Finally, YouTube is unveiling its solution to video ads, beyond the pre-rolls. The new ads are semi-transparent overlays that cover the bottom fifth of the screen, and after 10 seconds, disappear. If you click it, a video ad will play in the same player, but you can close it, and then the original clip will resume.
The ads just play on YouTube, not on embedded clips. So far, the ads only apply to partner videos, and they are selling for $20 CPMs. Here is a test clip.
A teenager frees an iPhone from the shackles of AT&T
A skilled 17-year-old teenager from New Jersey has manage to hack an iPhone, and now it works fine with his T-Mobile account.
He has blogged instructions for the hack, and that phone is now for sale on eBay. The hack is not easy; it takes two hours and requires soldering and software work.
Flash will include H.264 high-quality video codec
H.264 video codec, used for high-quality video on Blu-Ray and HD-DVD video, will be part of the widely used Flash player, Adobe announced.
So far, Flash video has been good enough for 4x3, but not for high quality 16x9 video. This is an important step towards HD video streaming. (Technical details here)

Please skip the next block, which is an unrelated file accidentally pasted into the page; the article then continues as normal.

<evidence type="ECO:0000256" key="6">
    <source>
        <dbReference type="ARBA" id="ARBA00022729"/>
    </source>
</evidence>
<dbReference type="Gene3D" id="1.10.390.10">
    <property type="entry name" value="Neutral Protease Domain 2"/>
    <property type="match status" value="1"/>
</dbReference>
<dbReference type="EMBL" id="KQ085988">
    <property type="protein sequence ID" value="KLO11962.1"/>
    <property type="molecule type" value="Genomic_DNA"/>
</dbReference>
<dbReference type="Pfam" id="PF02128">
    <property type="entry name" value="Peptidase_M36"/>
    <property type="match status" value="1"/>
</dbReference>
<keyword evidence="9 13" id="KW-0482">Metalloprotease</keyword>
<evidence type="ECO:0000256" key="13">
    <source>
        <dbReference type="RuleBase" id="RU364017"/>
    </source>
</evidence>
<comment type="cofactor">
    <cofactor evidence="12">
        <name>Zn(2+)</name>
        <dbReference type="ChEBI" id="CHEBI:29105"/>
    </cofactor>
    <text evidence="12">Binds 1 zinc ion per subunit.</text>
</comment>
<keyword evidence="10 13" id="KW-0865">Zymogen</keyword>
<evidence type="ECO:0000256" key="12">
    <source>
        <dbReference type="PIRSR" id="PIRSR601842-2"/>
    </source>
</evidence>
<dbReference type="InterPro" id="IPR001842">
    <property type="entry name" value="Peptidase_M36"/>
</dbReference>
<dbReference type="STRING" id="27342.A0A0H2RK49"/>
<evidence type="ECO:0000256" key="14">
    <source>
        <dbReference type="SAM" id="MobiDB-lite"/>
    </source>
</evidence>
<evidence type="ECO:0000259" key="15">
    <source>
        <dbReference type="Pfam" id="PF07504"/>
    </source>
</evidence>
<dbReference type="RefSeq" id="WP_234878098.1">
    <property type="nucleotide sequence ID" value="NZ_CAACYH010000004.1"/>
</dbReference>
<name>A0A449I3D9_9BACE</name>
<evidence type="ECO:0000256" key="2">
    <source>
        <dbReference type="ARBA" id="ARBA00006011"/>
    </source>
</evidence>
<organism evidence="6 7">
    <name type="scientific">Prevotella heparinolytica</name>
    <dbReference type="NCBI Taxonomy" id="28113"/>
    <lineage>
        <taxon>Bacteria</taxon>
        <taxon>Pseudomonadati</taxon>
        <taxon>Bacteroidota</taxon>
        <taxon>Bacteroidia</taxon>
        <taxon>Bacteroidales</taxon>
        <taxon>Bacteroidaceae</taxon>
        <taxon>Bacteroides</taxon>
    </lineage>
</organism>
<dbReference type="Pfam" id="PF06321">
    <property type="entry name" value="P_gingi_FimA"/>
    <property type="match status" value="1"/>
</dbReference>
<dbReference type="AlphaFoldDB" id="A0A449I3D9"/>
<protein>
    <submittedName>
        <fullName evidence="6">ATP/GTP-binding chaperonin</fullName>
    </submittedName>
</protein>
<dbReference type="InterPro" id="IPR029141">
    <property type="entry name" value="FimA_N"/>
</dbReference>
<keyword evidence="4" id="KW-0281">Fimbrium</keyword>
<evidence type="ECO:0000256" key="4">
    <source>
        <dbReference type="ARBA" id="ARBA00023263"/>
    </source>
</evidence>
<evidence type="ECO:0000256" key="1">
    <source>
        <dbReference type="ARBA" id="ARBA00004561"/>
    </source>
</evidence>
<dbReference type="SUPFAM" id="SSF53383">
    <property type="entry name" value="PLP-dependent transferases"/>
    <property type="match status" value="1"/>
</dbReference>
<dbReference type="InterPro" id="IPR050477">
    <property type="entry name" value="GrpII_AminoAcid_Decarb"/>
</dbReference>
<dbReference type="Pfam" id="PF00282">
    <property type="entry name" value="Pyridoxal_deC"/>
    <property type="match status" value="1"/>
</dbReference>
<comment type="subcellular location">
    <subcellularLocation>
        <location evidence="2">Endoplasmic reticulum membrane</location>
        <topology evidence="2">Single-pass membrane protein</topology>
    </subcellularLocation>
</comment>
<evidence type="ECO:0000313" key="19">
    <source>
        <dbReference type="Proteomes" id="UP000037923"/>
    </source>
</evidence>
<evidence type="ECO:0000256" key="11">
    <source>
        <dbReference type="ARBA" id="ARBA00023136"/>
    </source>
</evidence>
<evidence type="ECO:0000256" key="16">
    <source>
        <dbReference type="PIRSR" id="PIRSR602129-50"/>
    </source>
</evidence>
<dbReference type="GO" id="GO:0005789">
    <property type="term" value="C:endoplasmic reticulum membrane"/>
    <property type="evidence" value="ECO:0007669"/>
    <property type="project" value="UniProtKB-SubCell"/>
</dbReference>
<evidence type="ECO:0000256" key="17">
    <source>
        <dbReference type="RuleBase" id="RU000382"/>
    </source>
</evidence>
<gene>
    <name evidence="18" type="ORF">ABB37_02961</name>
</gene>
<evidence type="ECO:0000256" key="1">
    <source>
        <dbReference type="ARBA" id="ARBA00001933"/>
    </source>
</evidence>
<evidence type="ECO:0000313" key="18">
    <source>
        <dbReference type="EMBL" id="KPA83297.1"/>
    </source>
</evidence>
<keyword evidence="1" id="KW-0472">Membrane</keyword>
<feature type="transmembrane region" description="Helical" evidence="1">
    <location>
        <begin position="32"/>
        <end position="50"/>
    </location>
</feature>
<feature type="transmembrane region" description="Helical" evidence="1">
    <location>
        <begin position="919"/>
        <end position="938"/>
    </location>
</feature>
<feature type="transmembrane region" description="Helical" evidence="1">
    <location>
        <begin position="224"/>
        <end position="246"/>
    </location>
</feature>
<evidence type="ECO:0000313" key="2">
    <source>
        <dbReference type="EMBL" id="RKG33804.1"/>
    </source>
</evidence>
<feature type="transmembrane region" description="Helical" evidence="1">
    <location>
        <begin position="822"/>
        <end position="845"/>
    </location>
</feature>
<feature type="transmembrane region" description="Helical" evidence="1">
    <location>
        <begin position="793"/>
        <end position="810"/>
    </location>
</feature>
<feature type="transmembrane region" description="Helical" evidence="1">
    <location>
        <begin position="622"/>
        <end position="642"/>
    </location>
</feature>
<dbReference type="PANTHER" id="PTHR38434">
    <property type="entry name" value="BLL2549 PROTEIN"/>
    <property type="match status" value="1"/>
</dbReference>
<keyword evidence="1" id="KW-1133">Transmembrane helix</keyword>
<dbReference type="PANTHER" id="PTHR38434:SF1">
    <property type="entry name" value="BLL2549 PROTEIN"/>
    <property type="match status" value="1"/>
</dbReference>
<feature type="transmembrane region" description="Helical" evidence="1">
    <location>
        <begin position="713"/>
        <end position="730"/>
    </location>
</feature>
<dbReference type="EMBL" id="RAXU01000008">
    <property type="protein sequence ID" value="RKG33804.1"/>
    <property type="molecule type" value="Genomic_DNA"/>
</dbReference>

Mobile-phone-compatible local-news sites on Gannet
Gannet announced a bunch of mobile-friendly local news sites. They are specially tailored to fit easily on the small screens of mobile-phone displays. They have updated content, 24 hours a day, and also carry advertising on the national, regional and local level.
To access them, users can add the letter “m” before the URL of a Gannet site –for example, http://m.usatoday.com.
Web 3.0, according to Google
Google’s CEO Eric Schmidt has launched a definition of Web 3.0. “While Web 2.0 was based on Ajax, Web 3.0 will be applications that are pieced together.”
He added that these apps will run on any device (PC or mobile), they will be customizable, and distributed virally (social networks, email, etc).